What's a Speaker to Do When the Audience Is Tuned Out on Twitter?

The Crowd May Seem Rude, but Conference Planners Need to Adapt to the Mobile Age

By Published on . 5

I was at a luncheon recently and my client (who is a young GenXer, smart, and very modern is her business and personal lifestyle), told me that she was appalled at how most of the guests were looking at their small screens rather than at the speaker during a talk that must have taken many hours and care to prepare.

It's an all-too-familiar sight at conferences and presentations. What's going on? Have we lost our sense of decency and proclaimed rudeness as the rule for an audience? Are we suddenly in an era of exceedingly boring speakers, and resorting to multi-tasking -- returning e-mails to be productive while tuned out? Is there a national epidemic of Attention Deficit Disorder? Or are we audience members actually listening, and commenting on the content of the presentations on Twitter, LinkedIn, Facebook, Google +, etc. Maybe it just looks rude?

I have heard suggestions that presenters ask the audience to turn off their phones during the presentation. Some companies make employees and guests check mobile devices, as they would a coat, before entering an auditorium. But we are living in a world where people expect access to their mobile devices at all times. That makes all of this sound like an attempt to change human behavior and ignore new communicating habits.

So what should be the proper norm for audience behavior? And what role can agencies our size play? My take:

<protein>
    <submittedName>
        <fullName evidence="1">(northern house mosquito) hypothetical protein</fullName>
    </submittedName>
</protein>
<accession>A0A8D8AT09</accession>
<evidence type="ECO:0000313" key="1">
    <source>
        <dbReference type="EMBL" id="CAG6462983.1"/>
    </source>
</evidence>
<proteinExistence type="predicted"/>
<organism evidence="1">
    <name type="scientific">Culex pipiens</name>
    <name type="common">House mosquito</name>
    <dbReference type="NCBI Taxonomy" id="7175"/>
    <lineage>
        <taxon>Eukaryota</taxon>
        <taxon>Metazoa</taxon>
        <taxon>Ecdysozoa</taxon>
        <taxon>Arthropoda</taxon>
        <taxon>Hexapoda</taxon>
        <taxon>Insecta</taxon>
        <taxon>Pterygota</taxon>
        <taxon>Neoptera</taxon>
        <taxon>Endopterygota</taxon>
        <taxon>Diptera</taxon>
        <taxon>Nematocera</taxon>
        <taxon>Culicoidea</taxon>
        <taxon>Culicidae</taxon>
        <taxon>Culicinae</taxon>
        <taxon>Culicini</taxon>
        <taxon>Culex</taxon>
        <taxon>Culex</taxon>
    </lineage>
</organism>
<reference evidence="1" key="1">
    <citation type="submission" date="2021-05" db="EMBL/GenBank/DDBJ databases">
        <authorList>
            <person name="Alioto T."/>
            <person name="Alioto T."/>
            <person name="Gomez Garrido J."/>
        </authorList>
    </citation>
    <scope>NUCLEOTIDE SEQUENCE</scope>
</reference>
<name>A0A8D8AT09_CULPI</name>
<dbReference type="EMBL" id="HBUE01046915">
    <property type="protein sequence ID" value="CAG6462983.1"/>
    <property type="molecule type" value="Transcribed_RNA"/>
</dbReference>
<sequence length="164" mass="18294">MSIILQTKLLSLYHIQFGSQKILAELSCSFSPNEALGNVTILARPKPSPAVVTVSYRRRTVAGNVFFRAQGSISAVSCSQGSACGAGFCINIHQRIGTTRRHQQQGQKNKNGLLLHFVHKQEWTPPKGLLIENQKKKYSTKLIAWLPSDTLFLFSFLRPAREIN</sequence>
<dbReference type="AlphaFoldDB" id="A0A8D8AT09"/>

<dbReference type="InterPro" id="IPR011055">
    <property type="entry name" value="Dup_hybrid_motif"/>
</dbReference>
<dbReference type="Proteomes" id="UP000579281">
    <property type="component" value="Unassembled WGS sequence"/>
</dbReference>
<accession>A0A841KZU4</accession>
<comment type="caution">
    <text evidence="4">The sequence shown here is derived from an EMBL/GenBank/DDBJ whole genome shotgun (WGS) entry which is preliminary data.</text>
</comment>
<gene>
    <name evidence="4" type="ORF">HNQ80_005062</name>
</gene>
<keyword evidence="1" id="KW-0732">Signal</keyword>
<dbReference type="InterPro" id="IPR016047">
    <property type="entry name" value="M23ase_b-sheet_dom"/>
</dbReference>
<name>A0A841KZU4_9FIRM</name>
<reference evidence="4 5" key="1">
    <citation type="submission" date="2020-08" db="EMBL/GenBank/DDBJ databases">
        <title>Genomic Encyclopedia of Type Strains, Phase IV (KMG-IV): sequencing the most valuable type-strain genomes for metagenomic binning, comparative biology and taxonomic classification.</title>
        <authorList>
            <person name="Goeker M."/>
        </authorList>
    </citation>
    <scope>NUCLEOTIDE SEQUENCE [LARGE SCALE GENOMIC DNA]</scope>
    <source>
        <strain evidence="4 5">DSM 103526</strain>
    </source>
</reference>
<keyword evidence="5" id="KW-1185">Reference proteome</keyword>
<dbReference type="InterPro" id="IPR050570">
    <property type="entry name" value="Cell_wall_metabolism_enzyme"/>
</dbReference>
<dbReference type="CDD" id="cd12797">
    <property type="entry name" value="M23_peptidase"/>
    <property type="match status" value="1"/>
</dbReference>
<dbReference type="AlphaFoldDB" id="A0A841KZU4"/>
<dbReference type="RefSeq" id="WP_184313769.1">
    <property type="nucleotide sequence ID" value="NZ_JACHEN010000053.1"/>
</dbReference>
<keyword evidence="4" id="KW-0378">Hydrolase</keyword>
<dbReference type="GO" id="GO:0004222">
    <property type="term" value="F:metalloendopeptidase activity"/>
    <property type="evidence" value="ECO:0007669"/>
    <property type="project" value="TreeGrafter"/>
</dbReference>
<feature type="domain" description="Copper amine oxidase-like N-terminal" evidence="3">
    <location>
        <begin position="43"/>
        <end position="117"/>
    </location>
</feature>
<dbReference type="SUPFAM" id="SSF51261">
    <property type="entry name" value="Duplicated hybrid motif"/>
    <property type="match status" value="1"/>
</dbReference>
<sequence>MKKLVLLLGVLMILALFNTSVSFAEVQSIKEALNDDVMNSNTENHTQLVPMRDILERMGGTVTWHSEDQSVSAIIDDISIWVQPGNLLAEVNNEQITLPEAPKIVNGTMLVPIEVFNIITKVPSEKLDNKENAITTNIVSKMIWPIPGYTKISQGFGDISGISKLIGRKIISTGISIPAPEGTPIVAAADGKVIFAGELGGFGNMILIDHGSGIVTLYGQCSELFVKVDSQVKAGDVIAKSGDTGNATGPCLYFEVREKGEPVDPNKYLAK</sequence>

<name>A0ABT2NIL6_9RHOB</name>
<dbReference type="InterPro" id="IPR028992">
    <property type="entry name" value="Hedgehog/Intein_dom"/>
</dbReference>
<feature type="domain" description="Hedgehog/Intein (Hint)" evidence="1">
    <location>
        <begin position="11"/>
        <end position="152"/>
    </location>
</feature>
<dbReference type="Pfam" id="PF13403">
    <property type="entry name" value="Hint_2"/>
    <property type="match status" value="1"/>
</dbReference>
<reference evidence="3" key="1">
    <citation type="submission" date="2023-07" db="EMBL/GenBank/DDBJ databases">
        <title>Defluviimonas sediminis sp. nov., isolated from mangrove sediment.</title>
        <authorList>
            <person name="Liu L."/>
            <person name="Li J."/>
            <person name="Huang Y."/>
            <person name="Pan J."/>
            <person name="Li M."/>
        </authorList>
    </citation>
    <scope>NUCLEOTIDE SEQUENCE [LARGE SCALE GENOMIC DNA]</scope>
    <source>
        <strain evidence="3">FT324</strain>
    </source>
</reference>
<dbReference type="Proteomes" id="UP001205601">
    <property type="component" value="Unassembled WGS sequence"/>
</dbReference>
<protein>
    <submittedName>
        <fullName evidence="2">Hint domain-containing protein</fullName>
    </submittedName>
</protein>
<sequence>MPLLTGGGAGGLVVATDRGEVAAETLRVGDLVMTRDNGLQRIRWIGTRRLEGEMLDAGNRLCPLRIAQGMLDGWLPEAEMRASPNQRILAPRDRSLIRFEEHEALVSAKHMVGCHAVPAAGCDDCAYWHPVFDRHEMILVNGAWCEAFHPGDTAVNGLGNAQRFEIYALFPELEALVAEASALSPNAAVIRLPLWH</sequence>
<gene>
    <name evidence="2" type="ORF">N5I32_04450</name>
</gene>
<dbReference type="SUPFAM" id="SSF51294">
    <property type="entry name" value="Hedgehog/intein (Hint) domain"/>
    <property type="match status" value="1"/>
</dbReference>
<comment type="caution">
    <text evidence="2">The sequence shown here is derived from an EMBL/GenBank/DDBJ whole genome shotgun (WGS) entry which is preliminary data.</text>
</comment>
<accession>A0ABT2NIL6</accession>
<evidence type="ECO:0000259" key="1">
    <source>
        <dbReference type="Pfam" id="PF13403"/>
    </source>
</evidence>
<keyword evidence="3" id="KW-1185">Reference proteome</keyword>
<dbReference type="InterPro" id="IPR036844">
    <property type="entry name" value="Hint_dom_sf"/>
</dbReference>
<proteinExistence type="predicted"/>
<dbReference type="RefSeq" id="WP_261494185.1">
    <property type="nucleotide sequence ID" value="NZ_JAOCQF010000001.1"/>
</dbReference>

Set the rules upfront. If you are running an event for a client, hiring a high-profile speaker and absolutely cannot bear having half the audience tuned out on their devices, mention in a good-natured way at the outset of the meeting what you want: turn ringers on silent, leave the room to use a phone, or best but least likely to succeed, turn the phone off altogether.

Embrace the reality. Mobile devices are too important to users today, and it'll be hard to make requests (other than turning off your ringer) stick. If your audience is predominantly under 55 years old, and especially under 40, you're just going to have to accept the use of mobile devices and find a way to engage your audience.

Offer Free WiFi. I recently returned home from a conference in Istanbul, where there was no WiFi. Despite the world-class resources at the conference, all the chatter was about how people could not access the internet. And if they wanted it, they'd have to pay for it. That was a good way to alienate an important audience. Provide free WiFi, and you send a powerful and empowering message: we know you need to stay connected, and we want you to stay satisfied and productive.

Get Plugged In. Take the WiFi idea one step farther and set up free charging stations. You will be perceived by grateful attendees as modern and helpful.

Broadcast on Social. Instead of chastising your guests for not paying attention, encourage them to extend your message on social media. Encourage audiences to tweet, post and link updates about the content of the presentation, and you will turn a speech to, say, 200 people into a speech to potentially millions. If your shop manages social media for the client who is presenting, you have infinite opportunities to accelerate a dynamic dialogue, that would otherwise be confined to the room it was delivered in.

Hold Yourself Accountable. You could take offense at the distraction of faces staring down into their small screens. Or you can create the best content on planet earth and keep your audience riveted to your every word. That's the best defense against rudeness. Agencies can advise clients on what to expect from guests, and help generate the compelling content.

If more event organizers, and their resources, accept the new norm, conferences will become more valuable, and more people around the globe will be able to share in the content. I'm not sure what alternative there is. This mobile thing is not going away.

ABOUT THE AUTHOR
Marc Brownstein is president and CEO of The Brownstein Group, Philadelphia.
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